92. Oliveira, L. A. S., Oliveira, L., Joffily, M., Pereira-Junior, P. P., Lang, P. J., Pereira, M. G., … Volchan, E. (2009). Autonomic reactions to mutilation pictures: Positive affect facilitates safety signal processing. Psychophysiology, 46(4), 870–873. doi: CrossRefPubMedGoogle Scholar
  93. Pastor, M. C., Bradley, M. M., Löw, A., Versace, F., Moltó, J., & Lang, P. J. (2008). Affective picture perception: Emotion, context, and the late positive potential, Brain Research, 1189, 145–151.CrossRefPubMedGoogle Scholar
  94. Prebble, S. C., Addis, D. R., & Tippett, L. J. (2013). Autobiographical memory and sense of self. Psychological Bulletin, 139(4), 815. doi: CrossRefPubMedGoogle Scholar
  95. R Development Core Team (2008). R: A language and environment for statistical computing [Computer software]. Vienna, Austria. Retrieved from Accessed 31 Jun 2018
  96. Radford, C., & Weston, M. (1975). How can we be moved by the fate of Anna Karenina? Proceedings of the Aristotelian Society, Supplementary Volumes, 49, 67–93.CrossRefGoogle Scholar
  97. Riva, G., Mantovani, F., Capideville, C. S., Preziosa, A., Morganti, F., Villani, D., … Alcañiz, M. (2007). Affective interactions using virtual reality: The link between presence and emotions Cyberpsychology & Behavior: The Impact of the Internet, Multimedia and Virtual Reality on Behavior and Society, 10(1), 45–56. doi: CrossRefGoogle Scholar
  98. Schmeichel, B. J., & Demaree, H. A. (2010). Working memory capacity and spontaneous emotion regulation: High capacity predicts self-enhancement in response to negative feedback. , Emotion (WashingtonD.C.), 10(5), 739–44. doi: CrossRefGoogle Scholar
  99. Schupp, H. T., Cuthbert, B. N., Bradley, M. M., Cacioppo, J. T., Ito, T., & Lang, P. J. (2000). Affective picture processing: The late positive potential is modulated by motivational relevance. Psychophysiology, 37(2), 257–261.CrossRefPubMedGoogle Scholar
  100. Sedeño, L., Couto, B., Melloni, M., Canales-Johnson, A., Yoris, A., Baez, S., … Ibanez. (2014). How do you feel when you can’t feel your body? Interoception, functional connectivity and emotional processing in depersonalization-derealization disorder. PLOS ONE, 9(6), e98769.CrossRefPubMedPubMedCentralGoogle Scholar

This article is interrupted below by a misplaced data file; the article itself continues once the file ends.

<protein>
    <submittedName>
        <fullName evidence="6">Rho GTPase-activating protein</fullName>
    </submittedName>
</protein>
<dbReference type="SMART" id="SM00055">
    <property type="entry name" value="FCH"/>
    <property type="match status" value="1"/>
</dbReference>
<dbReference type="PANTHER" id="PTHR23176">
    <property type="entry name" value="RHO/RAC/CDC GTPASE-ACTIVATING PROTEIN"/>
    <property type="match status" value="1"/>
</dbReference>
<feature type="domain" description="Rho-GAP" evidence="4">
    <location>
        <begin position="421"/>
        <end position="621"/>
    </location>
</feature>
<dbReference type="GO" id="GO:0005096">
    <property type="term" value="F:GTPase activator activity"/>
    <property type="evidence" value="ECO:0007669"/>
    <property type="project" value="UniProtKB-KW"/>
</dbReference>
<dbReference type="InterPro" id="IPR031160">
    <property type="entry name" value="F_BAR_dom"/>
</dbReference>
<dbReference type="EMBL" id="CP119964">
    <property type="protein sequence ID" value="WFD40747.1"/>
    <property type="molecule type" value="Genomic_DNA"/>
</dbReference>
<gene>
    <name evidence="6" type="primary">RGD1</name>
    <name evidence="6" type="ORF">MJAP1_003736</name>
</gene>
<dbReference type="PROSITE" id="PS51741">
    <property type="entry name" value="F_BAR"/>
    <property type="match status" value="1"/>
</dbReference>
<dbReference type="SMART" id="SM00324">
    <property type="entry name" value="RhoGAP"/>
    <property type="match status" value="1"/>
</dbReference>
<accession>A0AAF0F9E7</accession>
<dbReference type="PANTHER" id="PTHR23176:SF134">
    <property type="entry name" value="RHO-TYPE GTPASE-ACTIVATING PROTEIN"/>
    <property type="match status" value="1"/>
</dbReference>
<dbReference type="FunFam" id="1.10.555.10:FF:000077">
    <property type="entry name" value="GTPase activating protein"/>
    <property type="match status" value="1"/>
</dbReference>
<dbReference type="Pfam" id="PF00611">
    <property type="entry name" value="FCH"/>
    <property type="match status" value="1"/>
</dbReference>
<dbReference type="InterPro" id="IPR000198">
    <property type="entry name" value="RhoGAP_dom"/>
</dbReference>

101. Seth, A. K., & Friston, K. J. (2016). Active interoceptive inference and the emotional brain. Philosophical Transactions of the Royal Society of London. Series B, Biological Sciences, 371. doi:
  102. Seth, A. K., Suzuki, K., & Critchley, H. D. (2011). An interoceptive predictive coding model of conscious presence. Frontiers in Psychology, 3(JAN), 1–16. doi: CrossRefGoogle Scholar
  103. Shiota, M. N., & Levenson, R. W. (2012). Turn down the volume or change the channel? Emotional effects of detached versus positive reappraisal. Journal of Personality and Social Psychology, 103(3), 416–429. doi: CrossRefPubMedPubMedCentralGoogle Scholar
  104. Sperduti, M., Arcangeli, M., Makowski, D., Wantzen, P., Zalla, T., Lemaire, S., … Piolino, P. (2016a). The paradox of fiction: Emotional response toward fiction and the modulatory role of self-relevance. Acta Psychologica, 165, 53–59. doi: CrossRefPubMedGoogle Scholar
  105. Sperduti, M., Makowski, D., Arcangeli, M., Wantzen, P., Zalla, T., Lemaire, S., … Piolino, P. (2017). The distinctive role of executive functions in implicit emotion regulation. Acta Psychologica, 173, 13–20. doi: CrossRefPubMedGoogle Scholar
  106. Sperduti, M., Makowski, D., & Piolino, P. (2016b). The protective role of long-term meditation on the decline of the executive component of attention in aging: A preliminary cross-sectional study. Aging, Neuropsychology, and Cognition, 23(6). doi:
  107. Szucs, D., & Ioannidis, J. P. (2016). Empirical assessment of published effect sizes and power in the recent cognitive neuroscience and psychology literature. BioRxiv, 071530. doi: